For virtually everybody I’ve met, usually one or the other parent was better, sometimes just by virtue of being less monstrous than the other. We are lucky to get love and admiration from one parent, or if not a parent, another adult we meet early on. Even in the worst of situations, we humans always look to rationalize a bad situation, especially when we are young, inexperienced, and at the mercy of things and people we have little hope of understanding. We need to develop this ability to rationalize pain or be destroyed. If it was your father who was more openly at war with you, welcome to the club, there’s half a world full of members. To those whose mother was the more ruthless caregiver, and there are many millions there with you, you have my sympathy.
My point here, as I struggle to clarify and fully understand the quicksand I am gently splashing in, is that, if my troubled life is any indication of what’s good or bad for anyone else’s, the more we understand, the more insight we have into troubling things that happened to our parents, the better our chances of resolving conflicts within ourselves that are utterly hopeless when everything remains resolutely hidden and all personal life is a matter of pretending that the shame behind anger and self-loathing is nothing. The formulation of those who hide this way is intolerable, but I will reduce it to a footnote, so as not to ruin an otherwise reasonable piece with a tell-tale snarl of my own at the end .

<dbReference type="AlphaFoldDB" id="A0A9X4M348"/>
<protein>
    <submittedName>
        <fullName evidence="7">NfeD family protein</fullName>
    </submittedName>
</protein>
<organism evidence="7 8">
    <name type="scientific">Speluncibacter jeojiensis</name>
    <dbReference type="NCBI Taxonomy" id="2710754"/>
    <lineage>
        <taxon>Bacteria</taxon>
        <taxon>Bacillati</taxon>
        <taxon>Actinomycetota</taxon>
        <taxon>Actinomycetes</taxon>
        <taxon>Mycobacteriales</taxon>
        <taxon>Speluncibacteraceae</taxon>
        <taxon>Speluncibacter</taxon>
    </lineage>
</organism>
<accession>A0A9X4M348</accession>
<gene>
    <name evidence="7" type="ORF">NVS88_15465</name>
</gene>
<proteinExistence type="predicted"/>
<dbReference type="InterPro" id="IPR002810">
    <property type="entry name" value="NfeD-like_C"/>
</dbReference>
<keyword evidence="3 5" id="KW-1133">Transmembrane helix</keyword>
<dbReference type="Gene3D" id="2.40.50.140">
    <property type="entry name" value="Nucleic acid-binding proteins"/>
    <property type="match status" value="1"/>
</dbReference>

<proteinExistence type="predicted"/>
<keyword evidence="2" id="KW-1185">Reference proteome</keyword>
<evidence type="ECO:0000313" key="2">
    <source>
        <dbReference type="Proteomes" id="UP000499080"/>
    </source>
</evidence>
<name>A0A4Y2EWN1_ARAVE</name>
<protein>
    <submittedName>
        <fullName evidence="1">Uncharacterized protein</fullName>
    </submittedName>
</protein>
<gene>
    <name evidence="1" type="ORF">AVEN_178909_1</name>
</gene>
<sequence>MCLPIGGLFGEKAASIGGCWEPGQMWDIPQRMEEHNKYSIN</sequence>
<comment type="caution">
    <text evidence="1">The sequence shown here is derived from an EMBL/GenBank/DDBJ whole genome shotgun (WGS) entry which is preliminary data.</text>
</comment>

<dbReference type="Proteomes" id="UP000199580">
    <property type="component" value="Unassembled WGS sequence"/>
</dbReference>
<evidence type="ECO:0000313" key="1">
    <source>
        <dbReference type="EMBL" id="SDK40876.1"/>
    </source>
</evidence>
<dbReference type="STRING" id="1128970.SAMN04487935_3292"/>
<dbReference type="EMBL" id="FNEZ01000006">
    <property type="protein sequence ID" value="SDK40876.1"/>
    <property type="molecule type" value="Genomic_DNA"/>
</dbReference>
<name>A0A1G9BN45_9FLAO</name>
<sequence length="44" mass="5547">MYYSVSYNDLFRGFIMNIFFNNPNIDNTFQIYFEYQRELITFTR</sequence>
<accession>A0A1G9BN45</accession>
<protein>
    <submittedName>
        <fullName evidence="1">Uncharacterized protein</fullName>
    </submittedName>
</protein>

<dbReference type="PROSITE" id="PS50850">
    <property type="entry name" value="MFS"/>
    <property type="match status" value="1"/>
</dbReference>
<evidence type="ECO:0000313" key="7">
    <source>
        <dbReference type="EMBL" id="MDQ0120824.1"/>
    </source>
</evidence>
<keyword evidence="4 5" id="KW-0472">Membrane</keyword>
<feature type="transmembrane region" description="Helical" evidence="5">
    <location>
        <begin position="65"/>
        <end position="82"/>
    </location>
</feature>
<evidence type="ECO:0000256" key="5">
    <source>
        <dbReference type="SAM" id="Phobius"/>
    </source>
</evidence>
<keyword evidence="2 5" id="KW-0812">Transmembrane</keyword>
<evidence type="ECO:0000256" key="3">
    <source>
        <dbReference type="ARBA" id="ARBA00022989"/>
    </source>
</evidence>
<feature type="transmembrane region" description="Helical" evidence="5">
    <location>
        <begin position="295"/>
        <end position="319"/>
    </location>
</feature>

The formulation of the abusive insister on secrecy, the provider and hider of shame, goes something like this:
“Nothing at all to see here, history is overrated. Shit happens, life looks forward, not backwards. The past is prologue to nothing. Trust me, just be happy, don’t be a judgmental, angry, vindictive person like your insane uncle. Don’t worry about your mother’s pain, your father’s. It helps nobody. I already told you, for the thousandth time, the check’s in the mail and I won’t come in your mouth, so stop struggling so much, would you?”